coordinated for their control points, instead of floats. This also affects
the way font metrics are defined, and their precision: it's not really
possible to convert those font metrics because you cannot add more control
points for them to give an equivalent precision.
To work with both flavors of fonts, applications must be prepared to use a
common model (like the one used in the conventions defined and used by
FreeType.org), and use a layout engine that can correct map charactes to
glyphs using the informations found in different tables of the fonts.
Windows has such an API, but it is specific to Windows and may not be
portable to other systems, so it may not be used by OpenOffice.org that uses
its own layout engine.
So the main problem for OpenOffice is to understand all the OpenType tables
and be able to compute string layouts according to different metrics, and
also to discover how the glyphs are mapped in PS-type OpenType fonts. But
you cannāt say it is a problem of Unicode: the mapping from Unicode to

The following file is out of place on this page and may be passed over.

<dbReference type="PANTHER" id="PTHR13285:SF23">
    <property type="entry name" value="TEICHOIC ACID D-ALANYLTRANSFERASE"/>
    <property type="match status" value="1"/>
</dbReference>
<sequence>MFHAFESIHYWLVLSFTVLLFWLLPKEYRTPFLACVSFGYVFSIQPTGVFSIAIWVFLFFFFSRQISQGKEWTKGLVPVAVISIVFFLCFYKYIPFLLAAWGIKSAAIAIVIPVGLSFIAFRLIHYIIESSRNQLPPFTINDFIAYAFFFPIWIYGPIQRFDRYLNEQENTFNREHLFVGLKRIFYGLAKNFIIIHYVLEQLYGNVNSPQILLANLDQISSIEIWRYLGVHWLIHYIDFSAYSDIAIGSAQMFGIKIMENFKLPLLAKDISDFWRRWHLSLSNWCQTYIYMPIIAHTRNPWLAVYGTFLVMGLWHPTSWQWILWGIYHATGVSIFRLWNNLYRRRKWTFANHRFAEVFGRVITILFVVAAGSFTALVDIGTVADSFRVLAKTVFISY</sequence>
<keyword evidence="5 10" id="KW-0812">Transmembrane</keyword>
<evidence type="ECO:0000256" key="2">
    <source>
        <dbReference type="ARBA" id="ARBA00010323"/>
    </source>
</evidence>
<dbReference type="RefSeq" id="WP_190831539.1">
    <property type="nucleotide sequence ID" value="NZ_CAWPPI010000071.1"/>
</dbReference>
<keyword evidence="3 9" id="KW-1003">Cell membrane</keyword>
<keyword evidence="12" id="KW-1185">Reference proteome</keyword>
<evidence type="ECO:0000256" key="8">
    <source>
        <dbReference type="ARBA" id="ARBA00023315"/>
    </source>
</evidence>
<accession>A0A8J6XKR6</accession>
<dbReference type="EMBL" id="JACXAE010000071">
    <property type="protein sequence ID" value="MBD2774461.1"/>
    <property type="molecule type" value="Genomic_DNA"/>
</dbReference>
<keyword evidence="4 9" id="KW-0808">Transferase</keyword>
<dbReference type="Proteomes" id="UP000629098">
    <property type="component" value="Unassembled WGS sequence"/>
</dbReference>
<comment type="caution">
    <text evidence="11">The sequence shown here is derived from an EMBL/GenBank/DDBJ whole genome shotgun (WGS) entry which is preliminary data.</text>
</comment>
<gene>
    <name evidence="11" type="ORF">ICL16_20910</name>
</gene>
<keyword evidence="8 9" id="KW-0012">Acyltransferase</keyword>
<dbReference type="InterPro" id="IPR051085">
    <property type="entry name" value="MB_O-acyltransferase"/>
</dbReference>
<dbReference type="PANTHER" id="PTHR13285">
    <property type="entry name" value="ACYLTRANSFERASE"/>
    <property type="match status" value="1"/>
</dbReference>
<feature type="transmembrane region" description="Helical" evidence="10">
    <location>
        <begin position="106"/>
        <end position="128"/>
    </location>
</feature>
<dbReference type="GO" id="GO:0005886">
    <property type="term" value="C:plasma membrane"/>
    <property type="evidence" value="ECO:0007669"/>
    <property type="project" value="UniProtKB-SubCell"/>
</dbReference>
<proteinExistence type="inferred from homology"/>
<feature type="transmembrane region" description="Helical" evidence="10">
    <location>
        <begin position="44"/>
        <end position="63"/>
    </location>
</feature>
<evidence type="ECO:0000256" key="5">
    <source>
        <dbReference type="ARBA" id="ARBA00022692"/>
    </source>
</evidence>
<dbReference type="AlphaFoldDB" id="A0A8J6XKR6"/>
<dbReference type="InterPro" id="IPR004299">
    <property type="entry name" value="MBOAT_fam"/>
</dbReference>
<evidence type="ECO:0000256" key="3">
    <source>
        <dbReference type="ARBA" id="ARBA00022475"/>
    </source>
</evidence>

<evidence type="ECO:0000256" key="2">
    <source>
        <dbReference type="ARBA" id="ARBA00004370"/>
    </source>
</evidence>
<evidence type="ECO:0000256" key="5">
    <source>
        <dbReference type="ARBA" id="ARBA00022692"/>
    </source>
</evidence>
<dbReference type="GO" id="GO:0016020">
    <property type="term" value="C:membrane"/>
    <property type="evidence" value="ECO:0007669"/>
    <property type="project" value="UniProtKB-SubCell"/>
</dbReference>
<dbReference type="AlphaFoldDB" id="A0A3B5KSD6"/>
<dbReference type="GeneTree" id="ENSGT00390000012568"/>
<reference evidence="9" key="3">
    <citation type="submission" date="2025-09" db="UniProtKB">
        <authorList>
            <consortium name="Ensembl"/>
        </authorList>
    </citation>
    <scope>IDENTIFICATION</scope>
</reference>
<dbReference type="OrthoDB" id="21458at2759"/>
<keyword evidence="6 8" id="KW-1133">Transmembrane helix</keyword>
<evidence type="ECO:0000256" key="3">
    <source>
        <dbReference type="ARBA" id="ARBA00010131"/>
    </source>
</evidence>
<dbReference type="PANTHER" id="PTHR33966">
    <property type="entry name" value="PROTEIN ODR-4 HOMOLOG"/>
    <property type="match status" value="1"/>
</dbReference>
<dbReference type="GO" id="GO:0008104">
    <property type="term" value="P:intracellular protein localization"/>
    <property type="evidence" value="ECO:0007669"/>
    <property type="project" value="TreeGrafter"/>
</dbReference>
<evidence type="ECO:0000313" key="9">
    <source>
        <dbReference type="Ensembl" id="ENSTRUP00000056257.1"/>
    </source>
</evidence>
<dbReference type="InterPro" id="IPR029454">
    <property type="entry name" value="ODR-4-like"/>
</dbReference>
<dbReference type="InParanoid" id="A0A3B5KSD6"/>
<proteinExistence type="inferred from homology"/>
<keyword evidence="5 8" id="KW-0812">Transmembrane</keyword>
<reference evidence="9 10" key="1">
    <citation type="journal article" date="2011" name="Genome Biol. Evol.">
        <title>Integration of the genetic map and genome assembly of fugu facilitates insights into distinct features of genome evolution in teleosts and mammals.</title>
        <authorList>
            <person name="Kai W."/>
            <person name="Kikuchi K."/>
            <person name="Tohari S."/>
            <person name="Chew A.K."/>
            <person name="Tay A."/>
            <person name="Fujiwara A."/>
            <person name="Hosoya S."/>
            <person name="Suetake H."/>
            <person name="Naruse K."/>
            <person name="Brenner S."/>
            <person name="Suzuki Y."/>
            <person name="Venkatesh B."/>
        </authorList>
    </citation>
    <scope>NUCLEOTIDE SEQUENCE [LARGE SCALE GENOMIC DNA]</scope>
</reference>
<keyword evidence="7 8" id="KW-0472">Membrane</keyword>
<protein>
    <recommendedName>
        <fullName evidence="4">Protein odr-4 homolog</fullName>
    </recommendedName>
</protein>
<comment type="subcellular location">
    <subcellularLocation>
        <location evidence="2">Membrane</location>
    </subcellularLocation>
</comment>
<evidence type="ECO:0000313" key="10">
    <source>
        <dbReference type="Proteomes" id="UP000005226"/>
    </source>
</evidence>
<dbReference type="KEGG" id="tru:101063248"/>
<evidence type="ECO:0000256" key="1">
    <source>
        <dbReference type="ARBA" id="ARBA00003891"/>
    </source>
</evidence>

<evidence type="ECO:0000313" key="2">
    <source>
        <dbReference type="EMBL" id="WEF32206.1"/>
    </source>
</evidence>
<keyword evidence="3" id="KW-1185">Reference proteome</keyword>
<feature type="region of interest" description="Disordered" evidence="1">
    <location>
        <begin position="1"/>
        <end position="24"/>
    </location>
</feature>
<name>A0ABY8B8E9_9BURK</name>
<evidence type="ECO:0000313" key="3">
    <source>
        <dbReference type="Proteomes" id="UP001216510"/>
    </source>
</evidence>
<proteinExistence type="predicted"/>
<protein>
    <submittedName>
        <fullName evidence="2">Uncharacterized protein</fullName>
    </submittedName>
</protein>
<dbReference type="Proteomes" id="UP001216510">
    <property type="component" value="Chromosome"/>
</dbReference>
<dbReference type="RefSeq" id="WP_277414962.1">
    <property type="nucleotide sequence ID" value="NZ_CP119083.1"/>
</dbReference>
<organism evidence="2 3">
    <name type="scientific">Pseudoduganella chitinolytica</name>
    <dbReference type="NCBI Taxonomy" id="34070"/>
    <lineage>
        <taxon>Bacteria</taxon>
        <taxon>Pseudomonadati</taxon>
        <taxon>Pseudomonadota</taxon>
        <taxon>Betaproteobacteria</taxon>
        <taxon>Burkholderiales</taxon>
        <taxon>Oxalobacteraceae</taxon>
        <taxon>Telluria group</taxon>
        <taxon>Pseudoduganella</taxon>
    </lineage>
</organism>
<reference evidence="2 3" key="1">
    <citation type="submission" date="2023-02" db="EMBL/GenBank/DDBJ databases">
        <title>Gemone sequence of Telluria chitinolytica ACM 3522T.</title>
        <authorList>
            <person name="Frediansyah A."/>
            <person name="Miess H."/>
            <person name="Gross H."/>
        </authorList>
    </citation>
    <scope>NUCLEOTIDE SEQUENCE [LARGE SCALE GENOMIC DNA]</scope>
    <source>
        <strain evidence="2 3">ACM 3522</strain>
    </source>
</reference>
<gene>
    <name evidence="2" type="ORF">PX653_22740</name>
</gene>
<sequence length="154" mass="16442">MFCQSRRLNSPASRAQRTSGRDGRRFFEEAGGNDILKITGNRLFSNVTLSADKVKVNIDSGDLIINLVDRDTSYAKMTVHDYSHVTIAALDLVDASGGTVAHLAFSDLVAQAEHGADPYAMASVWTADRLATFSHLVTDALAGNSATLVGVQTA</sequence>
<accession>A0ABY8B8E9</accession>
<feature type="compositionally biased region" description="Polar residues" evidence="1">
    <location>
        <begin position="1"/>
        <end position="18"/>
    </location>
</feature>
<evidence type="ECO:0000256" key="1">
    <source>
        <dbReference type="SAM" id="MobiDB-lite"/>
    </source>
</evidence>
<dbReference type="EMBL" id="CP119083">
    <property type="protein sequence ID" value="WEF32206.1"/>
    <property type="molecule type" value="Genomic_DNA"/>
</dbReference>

Postscript CID encodings is not defined in the OpenType standard itself, but
in Adobe proprietary documents (which are subject to licencing
restrictions). In addition, applications need to buy a licence to be able to
use PostScript Type 1 fonts made by Adobe (or by a few wellknown typography
Note that if you buy a licence for a font design to a typographer, you may
have to choose between the PosctSCript and the TrueType based formats. On
large typography providers (like Monotype), font designs are generally
available in both formats (you generally have to choose "for PC" or "for
Given that there are many more PCs than Macs today (and even Macs now
support TrueType) the TrueType-based fonts have become much more common
today, except for wellknown legacy fonts (but with high quality, that are
built by Adobe and available with a paid licence, those fonts that are
normally part of the "standard" set of PostScript fonts: Courrier, Times,
Helvetica, Zapf Dingbats...).
Other free (or proprietary) implementations use other font designs that are
compatible to the font Panose characteristics and font metrics, and then
remap these Adobe fonts to the alternate designs. For example Microsoft has
used its own metric-compatible fonts for a few of these legacy Adobe fonts:
Courrier New, Times New Roman, Arial, but Microsoft created also its own